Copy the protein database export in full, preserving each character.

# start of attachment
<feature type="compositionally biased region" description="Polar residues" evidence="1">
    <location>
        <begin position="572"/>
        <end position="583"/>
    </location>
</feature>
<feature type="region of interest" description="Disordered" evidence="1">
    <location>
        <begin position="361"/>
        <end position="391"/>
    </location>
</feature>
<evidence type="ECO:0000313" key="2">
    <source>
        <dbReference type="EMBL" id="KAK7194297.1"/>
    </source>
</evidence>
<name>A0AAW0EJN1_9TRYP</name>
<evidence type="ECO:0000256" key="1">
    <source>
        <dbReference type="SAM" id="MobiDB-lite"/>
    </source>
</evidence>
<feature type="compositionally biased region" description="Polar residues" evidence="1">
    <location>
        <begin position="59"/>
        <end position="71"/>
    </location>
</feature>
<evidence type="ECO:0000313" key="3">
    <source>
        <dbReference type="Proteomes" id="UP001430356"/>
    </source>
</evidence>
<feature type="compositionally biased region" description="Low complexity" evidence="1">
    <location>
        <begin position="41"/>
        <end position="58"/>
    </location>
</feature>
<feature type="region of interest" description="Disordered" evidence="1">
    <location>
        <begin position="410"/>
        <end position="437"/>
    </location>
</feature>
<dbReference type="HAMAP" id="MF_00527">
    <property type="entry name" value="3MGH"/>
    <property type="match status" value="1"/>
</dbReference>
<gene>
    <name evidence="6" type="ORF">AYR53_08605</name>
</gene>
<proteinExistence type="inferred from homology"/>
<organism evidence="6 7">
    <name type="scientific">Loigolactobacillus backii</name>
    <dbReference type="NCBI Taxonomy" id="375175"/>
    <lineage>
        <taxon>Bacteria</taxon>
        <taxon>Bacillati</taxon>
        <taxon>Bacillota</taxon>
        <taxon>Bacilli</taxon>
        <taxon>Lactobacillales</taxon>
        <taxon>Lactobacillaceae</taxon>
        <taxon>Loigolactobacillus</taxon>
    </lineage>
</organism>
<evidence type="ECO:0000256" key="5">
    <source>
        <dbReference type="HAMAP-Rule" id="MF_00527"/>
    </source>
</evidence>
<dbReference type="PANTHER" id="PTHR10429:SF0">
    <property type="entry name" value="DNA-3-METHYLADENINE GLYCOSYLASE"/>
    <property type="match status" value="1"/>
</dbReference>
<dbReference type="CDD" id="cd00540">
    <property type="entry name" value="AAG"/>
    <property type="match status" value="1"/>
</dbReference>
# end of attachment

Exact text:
<feature type="compositionally biased region" description="Polar residues" evidence="1">
    <location>
        <begin position="572"/>
        <end position="583"/>
    </location>
</feature>
<feature type="region of interest" description="Disordered" evidence="1">
    <location>
        <begin position="361"/>
        <end position="391"/>
    </location>
</feature>
<evidence type="ECO:0000313" key="2">
    <source>
        <dbReference type="EMBL" id="KAK7194297.1"/>
    </source>
</evidence>
<name>A0AAW0EJN1_9TRYP</name>
<evidence type="ECO:0000256" key="1">
    <source>
        <dbReference type="SAM" id="MobiDB-lite"/>
    </source>
</evidence>
<feature type="compositionally biased region" description="Polar residues" evidence="1">
    <location>
        <begin position="59"/>
        <end position="71"/>
    </location>
</feature>
<evidence type="ECO:0000313" key="3">
    <source>
        <dbReference type="Proteomes" id="UP001430356"/>
    </source>
</evidence>
<feature type="compositionally biased region" description="Low complexity" evidence="1">
    <location>
        <begin position="41"/>
        <end position="58"/>
    </location>
</feature>
<feature type="region of interest" description="Disordered" evidence="1">
    <location>
        <begin position="410"/>
        <end position="437"/>
    </location>
</feature>
<dbReference type="HAMAP" id="MF_00527">
    <property type="entry name" value="3MGH"/>
    <property type="match status" value="1"/>
</dbReference>
<gene>
    <name evidence="6" type="ORF">AYR53_08605</name>
</gene>
<proteinExistence type="inferred from homology"/>
<organism evidence="6 7">
    <name type="scientific">Loigolactobacillus backii</name>
    <dbReference type="NCBI Taxonomy" id="375175"/>
    <lineage>
        <taxon>Bacteria</taxon>
        <taxon>Bacillati</taxon>
        <taxon>Bacillota</taxon>
        <taxon>Bacilli</taxon>
        <taxon>Lactobacillales</taxon>
        <taxon>Lactobacillaceae</taxon>
        <taxon>Loigolactobacillus</taxon>
    </lineage>
</organism>
<evidence type="ECO:0000256" key="5">
    <source>
        <dbReference type="HAMAP-Rule" id="MF_00527"/>
    </source>
</evidence>
<dbReference type="PANTHER" id="PTHR10429:SF0">
    <property type="entry name" value="DNA-3-METHYLADENINE GLYCOSYLASE"/>
    <property type="match status" value="1"/>
</dbReference>
<dbReference type="CDD" id="cd00540">
    <property type="entry name" value="AAG"/>
    <property type="match status" value="1"/>
</dbReference>